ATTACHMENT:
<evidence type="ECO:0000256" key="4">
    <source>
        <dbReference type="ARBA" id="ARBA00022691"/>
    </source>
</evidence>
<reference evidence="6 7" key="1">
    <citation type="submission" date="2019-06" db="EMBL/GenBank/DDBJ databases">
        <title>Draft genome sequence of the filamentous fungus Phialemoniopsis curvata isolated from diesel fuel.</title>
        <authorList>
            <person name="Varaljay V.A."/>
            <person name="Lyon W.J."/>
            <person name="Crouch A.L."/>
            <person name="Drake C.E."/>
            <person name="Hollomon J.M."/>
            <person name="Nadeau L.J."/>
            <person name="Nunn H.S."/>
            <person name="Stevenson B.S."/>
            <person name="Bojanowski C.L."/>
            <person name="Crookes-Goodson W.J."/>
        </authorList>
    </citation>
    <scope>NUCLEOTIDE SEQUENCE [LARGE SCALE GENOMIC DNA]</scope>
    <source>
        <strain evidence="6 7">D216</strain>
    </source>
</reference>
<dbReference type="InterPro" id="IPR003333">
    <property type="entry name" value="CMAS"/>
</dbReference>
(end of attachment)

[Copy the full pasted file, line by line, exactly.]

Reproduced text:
<evidence type="ECO:0000256" key="4">
    <source>
        <dbReference type="ARBA" id="ARBA00022691"/>
    </source>
</evidence>
<reference evidence="6 7" key="1">
    <citation type="submission" date="2019-06" db="EMBL/GenBank/DDBJ databases">
        <title>Draft genome sequence of the filamentous fungus Phialemoniopsis curvata isolated from diesel fuel.</title>
        <authorList>
            <person name="Varaljay V.A."/>
            <person name="Lyon W.J."/>
            <person name="Crouch A.L."/>
            <person name="Drake C.E."/>
            <person name="Hollomon J.M."/>
            <person name="Nadeau L.J."/>
            <person name="Nunn H.S."/>
            <person name="Stevenson B.S."/>
            <person name="Bojanowski C.L."/>
            <person name="Crookes-Goodson W.J."/>
        </authorList>
    </citation>
    <scope>NUCLEOTIDE SEQUENCE [LARGE SCALE GENOMIC DNA]</scope>
    <source>
        <strain evidence="6 7">D216</strain>
    </source>
</reference>
<dbReference type="InterPro" id="IPR003333">
    <property type="entry name" value="CMAS"/>
</dbReference>